Index of content:
Volume 126, Issue 6, December 2009
- SPEECH PRODUCTION 
126(2009); http://dx.doi.org/10.1121/1.3243291View Description Hide Description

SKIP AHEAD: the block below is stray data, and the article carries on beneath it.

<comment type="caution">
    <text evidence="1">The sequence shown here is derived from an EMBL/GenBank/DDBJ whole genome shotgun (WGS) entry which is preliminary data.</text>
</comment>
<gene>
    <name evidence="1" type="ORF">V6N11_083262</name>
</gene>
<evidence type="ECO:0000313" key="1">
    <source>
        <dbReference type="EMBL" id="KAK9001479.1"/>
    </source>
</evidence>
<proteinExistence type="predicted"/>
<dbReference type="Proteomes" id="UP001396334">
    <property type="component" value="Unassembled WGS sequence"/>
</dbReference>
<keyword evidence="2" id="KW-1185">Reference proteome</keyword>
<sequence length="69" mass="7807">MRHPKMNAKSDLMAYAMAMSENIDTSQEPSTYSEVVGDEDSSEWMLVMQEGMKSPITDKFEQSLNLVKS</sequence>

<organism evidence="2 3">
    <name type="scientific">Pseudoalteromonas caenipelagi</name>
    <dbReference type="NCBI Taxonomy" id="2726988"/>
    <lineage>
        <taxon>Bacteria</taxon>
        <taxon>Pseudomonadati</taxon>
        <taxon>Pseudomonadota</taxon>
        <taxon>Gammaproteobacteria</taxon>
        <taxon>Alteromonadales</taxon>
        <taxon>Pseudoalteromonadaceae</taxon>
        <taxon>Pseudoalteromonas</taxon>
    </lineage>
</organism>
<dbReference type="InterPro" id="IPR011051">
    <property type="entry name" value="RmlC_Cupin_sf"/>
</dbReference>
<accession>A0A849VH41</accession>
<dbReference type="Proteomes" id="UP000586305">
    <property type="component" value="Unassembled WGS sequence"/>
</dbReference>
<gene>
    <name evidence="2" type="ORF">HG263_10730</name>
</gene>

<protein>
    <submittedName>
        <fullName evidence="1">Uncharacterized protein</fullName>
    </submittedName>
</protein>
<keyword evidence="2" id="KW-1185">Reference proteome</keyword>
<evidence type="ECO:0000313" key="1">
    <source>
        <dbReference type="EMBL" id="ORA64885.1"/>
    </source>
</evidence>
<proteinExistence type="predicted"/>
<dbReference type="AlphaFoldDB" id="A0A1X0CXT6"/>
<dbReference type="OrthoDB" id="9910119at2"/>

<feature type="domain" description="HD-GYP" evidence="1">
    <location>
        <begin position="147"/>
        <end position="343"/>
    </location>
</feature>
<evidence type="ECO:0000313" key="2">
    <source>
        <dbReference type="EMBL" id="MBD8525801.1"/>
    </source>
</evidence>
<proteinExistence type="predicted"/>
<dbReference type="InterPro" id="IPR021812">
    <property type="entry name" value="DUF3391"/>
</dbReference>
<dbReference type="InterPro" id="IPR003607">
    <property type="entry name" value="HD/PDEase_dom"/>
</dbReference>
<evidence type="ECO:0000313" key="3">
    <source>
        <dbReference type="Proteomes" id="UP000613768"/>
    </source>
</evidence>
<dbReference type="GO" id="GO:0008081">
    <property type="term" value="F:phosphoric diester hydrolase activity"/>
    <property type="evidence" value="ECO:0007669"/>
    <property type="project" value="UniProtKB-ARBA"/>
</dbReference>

Articulatory and acoustic reduction can manifest itself in the temporal and spectral domains. This study introduces a measure of spectral reduction, which is based on the speech decoding techniques commonly used in automatic speech recognizers. Using data for four frequent Dutch affixes from a large corpus of spontaneous face-to-face conversations, it builds on an earlier study examining the effects of lexical frequency on durational reduction in spoken Dutch [Pluymaekers, M. et al. (2005). J. Acoust. Soc. Am.118, 2561–2569], and compares the proposed measure of spectral reduction with duration as a measure of reduction. The results suggest that the spectral reduction scores capture other aspects of reduction than duration. While duration can—albeit to a moderate degree—be predicted by a number of linguistically motivated variables (such as word frequency, segmental context, and speech rate), the spectral reduction scores cannot. This suggests that the spectral reduction scores capture information that is not directly accounted for by the linguistically motivated variables. The results also show that the spectral reduction scores are able to predict a substantial amount of the variation in duration that the linguistically motivated variables do not account for.